FOR IMMEDIATE RELEASE
Tuesday, June 11, 2019 3:00pm
Media Contact: Bill Murphy • firstname.lastname@example.org • (610) 529-6494 (m)
Washington, D.C. – Advocacy group Good Government Now (GGN) said that civil enforcement of the Mueller Report and other subpoenas as provided for in today’s House resolution would be a mistake that will further diminish congressional oversight power, fail to effectively confront the longstanding executive branch campaign to subvert legislative investigative authority, and fail to resolve oversight disputes sufficiently quickly and favorably for effective actions by Congress.
GGN also said that superior enforcement options are available including inherent contempt fines and independent prosecutions of federal officials who defy congressional subpoenas for criminal contempt of Congress by private attorneys appointed by the House.
GGN President Dr. William J. Murphy said: “Civil enforcement of the Mueller Report and other House subpoenas as contemplated in today’s resolution would be a mistake that needlessly perpetuates the diminishment of congressional authority and unnecessarily risks future damage to legislative oversight powers when superior enforcement options are available including inherent contempt fines and direct prosecution of criminal contempts by House-appointed attorneys that don’t carry these disadvantages.”
Murphy continued, “The House possesses absolute final authority to rule on contempts of Congress and the validity of claims of executive privilege in inherent contempt proceedings. There is no good reason for the House to forfeit this authority to the courts or to subject itself to their judgment in civil enforcement actions to secure subpoena compliance when it possesses all necessary powers to decide and punish contempts itself.”
Murphy explained, “During an inherent contempt proceeding, the House literally functions as a Supreme Court whose rulings on contempt and executive privilege cannot be appealed or questioned by any other court or body, a doctrine that has been explained cogently by the DC Circuit Court in Ex Parte Nugent. These truths, however, are not well-enough understood in contemporary debate where an ill-informed conventional wisdom that the courts are the appropriate final arbiter of such disputes has taken root.”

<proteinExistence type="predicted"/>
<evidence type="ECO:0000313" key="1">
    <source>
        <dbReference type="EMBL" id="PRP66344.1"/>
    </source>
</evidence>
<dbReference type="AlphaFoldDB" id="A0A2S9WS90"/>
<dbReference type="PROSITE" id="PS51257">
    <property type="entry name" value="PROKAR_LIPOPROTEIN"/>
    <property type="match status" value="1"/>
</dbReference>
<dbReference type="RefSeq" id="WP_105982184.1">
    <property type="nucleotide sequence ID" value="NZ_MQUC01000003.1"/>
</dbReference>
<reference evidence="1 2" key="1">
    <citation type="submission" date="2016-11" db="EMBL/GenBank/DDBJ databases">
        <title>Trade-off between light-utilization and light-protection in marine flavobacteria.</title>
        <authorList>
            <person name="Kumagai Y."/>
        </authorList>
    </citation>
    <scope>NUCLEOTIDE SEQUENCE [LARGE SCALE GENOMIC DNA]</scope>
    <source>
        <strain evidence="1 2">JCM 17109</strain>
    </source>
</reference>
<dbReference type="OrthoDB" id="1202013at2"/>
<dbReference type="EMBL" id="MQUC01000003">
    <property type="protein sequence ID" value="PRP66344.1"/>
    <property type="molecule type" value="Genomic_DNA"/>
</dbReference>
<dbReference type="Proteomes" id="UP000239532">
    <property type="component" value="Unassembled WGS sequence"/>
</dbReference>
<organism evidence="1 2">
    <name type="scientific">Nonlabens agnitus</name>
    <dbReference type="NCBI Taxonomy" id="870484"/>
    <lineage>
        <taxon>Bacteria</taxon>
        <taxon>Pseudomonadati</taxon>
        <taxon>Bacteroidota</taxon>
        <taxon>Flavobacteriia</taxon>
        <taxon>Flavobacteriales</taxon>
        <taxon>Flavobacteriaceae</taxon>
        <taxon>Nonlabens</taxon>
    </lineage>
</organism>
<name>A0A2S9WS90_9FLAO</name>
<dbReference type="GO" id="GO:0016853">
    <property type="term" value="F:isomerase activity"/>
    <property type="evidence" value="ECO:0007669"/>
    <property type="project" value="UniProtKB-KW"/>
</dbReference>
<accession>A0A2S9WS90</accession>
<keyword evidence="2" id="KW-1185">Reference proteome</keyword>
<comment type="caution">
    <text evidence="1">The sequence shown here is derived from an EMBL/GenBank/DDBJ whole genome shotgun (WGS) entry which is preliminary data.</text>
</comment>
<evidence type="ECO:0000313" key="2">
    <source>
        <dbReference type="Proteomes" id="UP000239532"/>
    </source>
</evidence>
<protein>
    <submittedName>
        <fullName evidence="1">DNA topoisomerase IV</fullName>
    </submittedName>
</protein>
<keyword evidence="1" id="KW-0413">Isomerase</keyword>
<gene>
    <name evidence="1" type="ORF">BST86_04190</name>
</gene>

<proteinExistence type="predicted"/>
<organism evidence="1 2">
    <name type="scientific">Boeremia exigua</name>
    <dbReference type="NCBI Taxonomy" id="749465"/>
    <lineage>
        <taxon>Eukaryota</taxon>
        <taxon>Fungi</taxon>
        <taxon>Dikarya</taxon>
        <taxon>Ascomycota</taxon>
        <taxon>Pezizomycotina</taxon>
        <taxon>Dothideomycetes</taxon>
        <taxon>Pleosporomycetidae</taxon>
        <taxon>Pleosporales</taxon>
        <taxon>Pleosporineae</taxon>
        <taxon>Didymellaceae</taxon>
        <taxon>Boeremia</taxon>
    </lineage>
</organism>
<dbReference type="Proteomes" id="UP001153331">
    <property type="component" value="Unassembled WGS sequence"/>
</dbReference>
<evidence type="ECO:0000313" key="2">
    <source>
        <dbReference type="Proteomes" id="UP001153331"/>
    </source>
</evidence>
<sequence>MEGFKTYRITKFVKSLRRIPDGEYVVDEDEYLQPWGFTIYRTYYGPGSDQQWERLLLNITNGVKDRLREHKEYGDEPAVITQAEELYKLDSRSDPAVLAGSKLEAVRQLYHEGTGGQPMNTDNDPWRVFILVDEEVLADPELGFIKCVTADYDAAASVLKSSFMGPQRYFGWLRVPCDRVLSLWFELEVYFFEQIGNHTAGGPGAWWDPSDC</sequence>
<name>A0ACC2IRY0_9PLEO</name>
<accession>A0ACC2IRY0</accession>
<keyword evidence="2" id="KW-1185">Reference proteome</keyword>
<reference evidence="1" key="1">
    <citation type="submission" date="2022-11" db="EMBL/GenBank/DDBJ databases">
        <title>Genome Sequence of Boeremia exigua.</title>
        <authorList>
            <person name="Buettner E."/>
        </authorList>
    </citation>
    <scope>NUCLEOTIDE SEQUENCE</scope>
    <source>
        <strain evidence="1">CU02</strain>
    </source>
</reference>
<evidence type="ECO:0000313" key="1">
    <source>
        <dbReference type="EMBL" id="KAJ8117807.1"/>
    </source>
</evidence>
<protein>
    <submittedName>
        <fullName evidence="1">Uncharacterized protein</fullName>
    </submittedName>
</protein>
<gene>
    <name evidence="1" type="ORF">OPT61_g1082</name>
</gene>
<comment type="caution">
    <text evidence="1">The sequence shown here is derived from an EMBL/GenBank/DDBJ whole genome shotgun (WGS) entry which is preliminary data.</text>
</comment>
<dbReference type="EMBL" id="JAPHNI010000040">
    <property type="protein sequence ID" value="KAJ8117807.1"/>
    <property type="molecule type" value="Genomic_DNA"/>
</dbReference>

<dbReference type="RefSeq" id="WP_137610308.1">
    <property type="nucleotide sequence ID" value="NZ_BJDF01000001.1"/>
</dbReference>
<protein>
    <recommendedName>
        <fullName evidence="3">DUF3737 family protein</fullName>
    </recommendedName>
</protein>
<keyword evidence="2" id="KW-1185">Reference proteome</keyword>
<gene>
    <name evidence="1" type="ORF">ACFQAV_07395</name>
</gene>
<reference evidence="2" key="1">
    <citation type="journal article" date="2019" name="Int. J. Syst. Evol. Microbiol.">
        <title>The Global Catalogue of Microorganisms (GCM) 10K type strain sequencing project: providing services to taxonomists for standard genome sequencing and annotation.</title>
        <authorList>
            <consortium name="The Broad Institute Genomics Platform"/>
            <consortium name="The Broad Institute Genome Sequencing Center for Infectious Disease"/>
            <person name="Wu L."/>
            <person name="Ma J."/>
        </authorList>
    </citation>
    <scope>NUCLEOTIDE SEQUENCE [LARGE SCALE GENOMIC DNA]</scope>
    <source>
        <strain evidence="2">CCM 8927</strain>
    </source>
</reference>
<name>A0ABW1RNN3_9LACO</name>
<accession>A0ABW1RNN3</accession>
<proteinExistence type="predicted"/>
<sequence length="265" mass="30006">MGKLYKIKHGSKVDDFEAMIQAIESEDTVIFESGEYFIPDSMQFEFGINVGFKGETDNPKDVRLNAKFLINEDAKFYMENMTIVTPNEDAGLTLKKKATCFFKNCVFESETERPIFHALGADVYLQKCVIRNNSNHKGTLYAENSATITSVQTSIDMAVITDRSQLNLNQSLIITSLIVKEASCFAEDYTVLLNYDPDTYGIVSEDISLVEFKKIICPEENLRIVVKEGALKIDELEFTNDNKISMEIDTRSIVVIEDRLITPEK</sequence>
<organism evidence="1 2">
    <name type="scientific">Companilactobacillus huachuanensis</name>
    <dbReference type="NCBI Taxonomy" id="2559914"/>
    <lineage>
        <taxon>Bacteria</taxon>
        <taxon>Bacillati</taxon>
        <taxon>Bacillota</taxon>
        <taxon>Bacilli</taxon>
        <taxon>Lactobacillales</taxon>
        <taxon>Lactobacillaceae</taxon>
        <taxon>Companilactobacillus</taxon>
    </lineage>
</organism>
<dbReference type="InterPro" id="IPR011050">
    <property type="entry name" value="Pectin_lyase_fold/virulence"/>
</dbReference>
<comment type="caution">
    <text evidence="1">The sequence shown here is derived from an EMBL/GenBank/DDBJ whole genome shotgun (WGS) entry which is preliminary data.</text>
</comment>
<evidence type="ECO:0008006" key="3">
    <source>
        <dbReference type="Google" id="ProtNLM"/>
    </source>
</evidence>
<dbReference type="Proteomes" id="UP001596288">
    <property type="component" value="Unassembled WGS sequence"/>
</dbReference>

GGN Senior Fellow Morton Rosenberg added, “The House should also reinforce inherent contempt fines by reclaiming its ability to employ criminal contempt enforcement by appointing attorneys to conduct independent criminal prosecutions of executive branch officials who defy congressional subpoenas. It is concerning that today’s House resolution makes no mention of criminal enforcement in the face of the fact of consistent refusals by DOJ over the last thirteen years to follow the statutorily mandated requirement that such citations be presented to a grand jury.”
Rosenberg continued, “The House clearly possesses the indispensable inherent power to appoint private attorneys to prosecute executive branch officials for criminal contempt just as it possesses inherent powers to fine, arrest, and imprison those who defy subpoenas. The Supreme Court has made clear in seminal cases including Anderson v. Dunn that the legislative and judicial contempt powers are analogous and that anything a court can do to enforce contempts is available to Congress as well. Significantly, the courts have upheld the authority of judges to appoint private attorneys to undertake criminal contempt of court prosecutions and for other purposes in such landmark cases as in Young v. U.S. ex rel. Louis Vuitton et Fils, Morrison v. Olson, and United States v. Arpaio. Finally, previous congressional practice affirms the authority of the House to appoint private attorneys to prosecute contempt independently. In 1818, the House passed a resolution authorizing the Speaker “to employ such counsel, as he may think proper” to defend the interests of the House in the famous Anderson v. Dunn litigation.”
Rosenberg asserted, “Embracing the modified inherent contempt and our independent prosecution proposals would enable Congress to reclaim its two most powerful enforcement mechanisms, the inherent and criminal contempt procedures, thereby effectively countering the executive branch campaign to deprive it access to these tools. Most importantly, doing so would restore the credible threat of severe personal punishment necessary to convince recalcitrant executive branch officials to cooperate with legitimate congressional information demands. The one lesson that stands out to me in nearly fifty years of observing oversight disputes is the vital importance that congressional committee chairs establish their credibility with executive branch officials. Ideally, they should be both respected and feared. Restoring a credible threat of personal punishment for executive branch officials is essential to achieving these goals.”
Murphy concluded by noting, “Pursuing civil enforcement of the Mueller Report subpoena or others involving formal claims of privilege unjustifiably exposes Congress to the risk of ill-considered judicial decisions that threaten to permanently damage congressional oversight authority, an undesirable development already observed in the Fast and Furious litigation. The courts don’t like to decide such questions, avoid doing so when they can, have demonstrated a tendency to ‘split the baby,’ and have never done their work quickly enough to aid oversight. Civil enforcement is also disadvantageous to the legislative branch because it shifts the burden of proof on the question of the validity of executive privilege away from the executive branch agency claimants where it has traditionally rested onto congressional committees seeking compliance.”